Their work relied on computing and modeling from a research partner, the Korean Institute for Energy Research, and X-ray measurements from Kyungpook National University and Oregon State University, who used the country’s synchrotron, a super X-ray the size of a football field.

“Using X-rays, we can monitor structural changes in the catalyst during the water cleavage process, on a nanometer scale,” Lee explained. “We can investigate their oxidative state or atomic configurations under operating conditions.”

Jinho Park, a scientist at GTRI and a leading research researcher, said the research could help reduce the cost barrier of equipment used in hydrogen production. In addition to the development of hybrid catalysts, the researchers fine-tuned the ability to control the shape of the catalyst as well as the interaction of the metal. The key priorities were to reduce the use of catalysts in the system and at the same time increase its durability as the catalyst accounts for a large share of equipment costs.

“We want to use this catalyst for a long time without deteriorating its performance,” he said. “Our research is not only focused on making a new catalyst, but also on understanding the mechanics of the reaction behind it. We believe our efforts will help support a thorough understanding of the water-splitting reaction on catalysts and provide significant insights to other researchers in the field, ”Park said.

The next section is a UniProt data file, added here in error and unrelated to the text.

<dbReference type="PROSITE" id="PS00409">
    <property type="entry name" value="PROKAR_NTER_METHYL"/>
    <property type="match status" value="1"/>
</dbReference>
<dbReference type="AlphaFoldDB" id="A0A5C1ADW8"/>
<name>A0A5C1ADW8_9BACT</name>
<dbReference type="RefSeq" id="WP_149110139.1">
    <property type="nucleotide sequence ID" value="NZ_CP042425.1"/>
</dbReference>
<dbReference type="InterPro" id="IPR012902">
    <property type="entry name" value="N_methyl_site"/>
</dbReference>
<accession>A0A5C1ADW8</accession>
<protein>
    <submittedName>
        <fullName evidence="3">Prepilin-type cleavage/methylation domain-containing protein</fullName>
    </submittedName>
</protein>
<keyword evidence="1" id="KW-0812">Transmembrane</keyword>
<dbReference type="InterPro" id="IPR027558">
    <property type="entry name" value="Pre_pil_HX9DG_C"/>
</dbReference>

The shape of the catalyst is important

The key finding, according to Park, was the role of catalyst forms in hydrogen production. “The surface structure of the catalyst is very important in determining whether it is optimized for hydrogen production. That is why we are trying to control the shape of the catalyst as well as the interaction between the metal and the substrate material, ”he said.

Park said some of the key applications that take precedence include hydrogen stations for fuel cell electric vehicles, which today operate only in the state of California, and microgrids, a new community approach to designing and running electricity networks that rely on backup to renewable energy power.

While research for XYZ is largely ongoing, the team is currently working with partners to research new materials for efficient hydrogen production using artificial intelligence (AI).

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Georgia Institute of Technology, or Georgia Tech, is the top 10 public research universities in the development of leaders who advance technology and improve the human condition. The institute offers business, computer, design, engineering, liberal and science degrees. Its nearly 44,000 students, representing 50 states and 149 countries, study on the main campus in Atlanta, on campuses in France and China, and through distance learning and online. As a leading technology university, Georgia Tech is a driver of economic development for Georgia, the Southeast and the state, spending more than $ 1 billion annually in research for government, industry and society.

STATEMENTS: M. Kim, J. Park, et. al, “The role of surface steps in the activation of oxygen surface sites on Ir nanocrystals for the reaction of oxygen evolution in acidic media,” (Applied catalysis B: environment, 2021) https://doi.org/10.1039/d0ee02935a
M. Kim, B. Hyun-Kim, S. Woo Lee, et. al, “Understanding synergistic metal-oxide interactions in situ of dissolved metal nanoparticles on a pyrochloride oxide substrate for improved water cleavage,” (Energy environment. science, 2021.) https://doi.org/10.1016/j.apcatb.2021.120834